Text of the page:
Journal Article

Title Local indigenous communities and oil industry
property rights of local indigenous communities and oil industries through lenses of environmental justice
Author Husar, Milan & Finka, Maros
Published on 14 Jun 2016
Published by Technische Universität Wien
Published in Volume 42 • Issue 1 • 2016 , pages 83-91
AC AC11360460
DOI 10.34749/oes.2016.1441
URN urn:nbn:at:at-ubtuw:4-1441

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Abstract (English)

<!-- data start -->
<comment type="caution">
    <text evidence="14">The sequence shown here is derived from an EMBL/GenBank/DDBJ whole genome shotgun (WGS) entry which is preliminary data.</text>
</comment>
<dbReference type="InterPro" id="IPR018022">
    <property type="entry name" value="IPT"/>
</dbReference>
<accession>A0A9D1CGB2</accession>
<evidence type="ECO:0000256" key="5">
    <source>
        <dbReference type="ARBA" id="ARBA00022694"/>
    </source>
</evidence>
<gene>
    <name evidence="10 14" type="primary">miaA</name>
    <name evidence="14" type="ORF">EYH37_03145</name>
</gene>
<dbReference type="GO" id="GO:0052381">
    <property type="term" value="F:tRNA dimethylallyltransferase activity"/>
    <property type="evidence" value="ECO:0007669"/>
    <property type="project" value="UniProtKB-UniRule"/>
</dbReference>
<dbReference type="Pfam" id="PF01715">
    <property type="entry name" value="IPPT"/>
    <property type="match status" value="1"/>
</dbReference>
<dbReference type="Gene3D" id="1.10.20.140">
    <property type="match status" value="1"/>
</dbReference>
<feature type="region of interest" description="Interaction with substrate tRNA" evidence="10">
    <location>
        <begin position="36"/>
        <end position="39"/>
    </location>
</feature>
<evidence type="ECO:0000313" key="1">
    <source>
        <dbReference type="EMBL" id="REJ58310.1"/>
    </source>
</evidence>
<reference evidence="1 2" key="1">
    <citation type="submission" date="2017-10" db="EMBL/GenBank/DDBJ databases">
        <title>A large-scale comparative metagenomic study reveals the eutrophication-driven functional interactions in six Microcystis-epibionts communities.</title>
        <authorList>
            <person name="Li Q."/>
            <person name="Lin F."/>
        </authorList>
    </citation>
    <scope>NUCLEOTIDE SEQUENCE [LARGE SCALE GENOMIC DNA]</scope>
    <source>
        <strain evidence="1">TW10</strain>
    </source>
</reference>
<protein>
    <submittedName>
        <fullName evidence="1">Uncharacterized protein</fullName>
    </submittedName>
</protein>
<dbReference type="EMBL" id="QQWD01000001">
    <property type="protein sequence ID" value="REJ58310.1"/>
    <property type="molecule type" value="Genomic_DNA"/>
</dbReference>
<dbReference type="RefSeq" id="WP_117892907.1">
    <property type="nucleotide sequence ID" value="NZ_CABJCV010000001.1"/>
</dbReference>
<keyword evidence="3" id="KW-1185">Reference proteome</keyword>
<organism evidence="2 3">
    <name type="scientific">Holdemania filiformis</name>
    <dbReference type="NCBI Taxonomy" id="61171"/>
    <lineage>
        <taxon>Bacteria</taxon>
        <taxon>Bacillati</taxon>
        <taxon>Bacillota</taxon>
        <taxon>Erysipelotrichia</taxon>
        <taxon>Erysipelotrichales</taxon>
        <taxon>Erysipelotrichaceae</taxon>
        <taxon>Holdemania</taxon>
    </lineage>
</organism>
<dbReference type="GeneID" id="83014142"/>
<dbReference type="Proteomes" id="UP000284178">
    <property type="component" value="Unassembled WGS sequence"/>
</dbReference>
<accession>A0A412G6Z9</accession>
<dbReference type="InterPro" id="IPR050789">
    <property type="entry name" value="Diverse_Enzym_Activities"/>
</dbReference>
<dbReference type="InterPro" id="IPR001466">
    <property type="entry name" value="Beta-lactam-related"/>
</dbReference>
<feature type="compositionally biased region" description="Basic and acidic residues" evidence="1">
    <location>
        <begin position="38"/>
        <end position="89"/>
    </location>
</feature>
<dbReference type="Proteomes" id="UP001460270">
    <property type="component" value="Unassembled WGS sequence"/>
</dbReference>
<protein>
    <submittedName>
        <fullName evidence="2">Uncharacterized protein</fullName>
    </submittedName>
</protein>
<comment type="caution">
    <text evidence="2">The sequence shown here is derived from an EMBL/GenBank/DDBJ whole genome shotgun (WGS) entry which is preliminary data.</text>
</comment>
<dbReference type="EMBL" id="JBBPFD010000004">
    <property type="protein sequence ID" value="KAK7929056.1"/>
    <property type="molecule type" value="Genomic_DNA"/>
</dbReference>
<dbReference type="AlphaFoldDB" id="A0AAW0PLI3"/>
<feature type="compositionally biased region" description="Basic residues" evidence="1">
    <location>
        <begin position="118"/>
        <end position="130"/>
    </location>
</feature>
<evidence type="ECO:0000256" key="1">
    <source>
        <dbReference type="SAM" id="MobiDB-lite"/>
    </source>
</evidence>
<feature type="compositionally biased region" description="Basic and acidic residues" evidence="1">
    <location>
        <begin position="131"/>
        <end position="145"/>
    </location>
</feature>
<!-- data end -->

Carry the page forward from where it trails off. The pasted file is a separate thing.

This paper looks into the practices of oil industries and their effects on land and people living in these environments. The land belonging for centuries to these communities is being irreversibly changed and devastated. Not only the land, but also their lives are altered and changed forever as usually they are appropriated by force. The paper is looking at the issue through the lenses of environmental justice as a concept which deals with unfair distribution of environmental risks and attempts to prevent environmental injustices. This paper is based on the research utilizing case study approach, taking a look at three particular examples of oil exploitation and what are the impacts of this industry there. Principal focus is on issue of land ownership and rights to the land and how the oil companies and state governments approach this issue. The cases are studied through analyzing policy documents and official reports and papers of international NGOs and academics.The first case study is from Central Africa and studies the project of Chad-Cameroon pipeline project. In order to ensure enforcement of human laws and to protect the environment, the World Bank was included in the project. The focus of this study is on local indigenous community of Bagyeli which should have been modernized during the period of this project, but the result was impoverishment and considerable decrease in quality of life.The second case is from Niger Delta region. This area is oil extraction site since 1958 and unlike the first case, it depicts long-term effects of oil extraction. Indigenous community of Ogoni is observed and what were the effects on their land and life during this long period. Last case study describes the vast area of Arctic North which is cursed by being rich in gas, oil and precious metals. The heaviest damage of environment took place in period of 1950s-1970s, but the effects are visible until today and are likely to continue in the future. Study regards the indigenous communities living here and mostly socio-economic impacts of oil industry on them during longer period of time, especially the aftermath of exploitation. The paper aims at discussing the internalization of environmental externalities by their producers and other responsible parties (for example nation states who authorize the development), specifically how these externalities are treated in distant parts of countries which are inhabited by local indigenous communities. It is demonstrated by case of oil industry companies entering these distant locations with blessing of nation states (or directly national companies) and their practices of how they compensate the damage they create to the environment and to the inhabitants of these locations. Environmental justice is used as a tool to look at distribution of risks during the oil extraction processes and provides a solid framework for analyzing the impacts of oil companies on local communities. The expected outcome of the paper is increased awareness about the impact of oil on the area it is extracted from and argues that it is an issue for politicians and planners, too. Another outcome is a discussion about the policy recommendations for decision makers on global level. The power of international NGOs is high and they can influence how oil companies behave. Indigenous communities have to be regarded not only as minorities, but their unique status has to be recognized and their rights have to be enforced.

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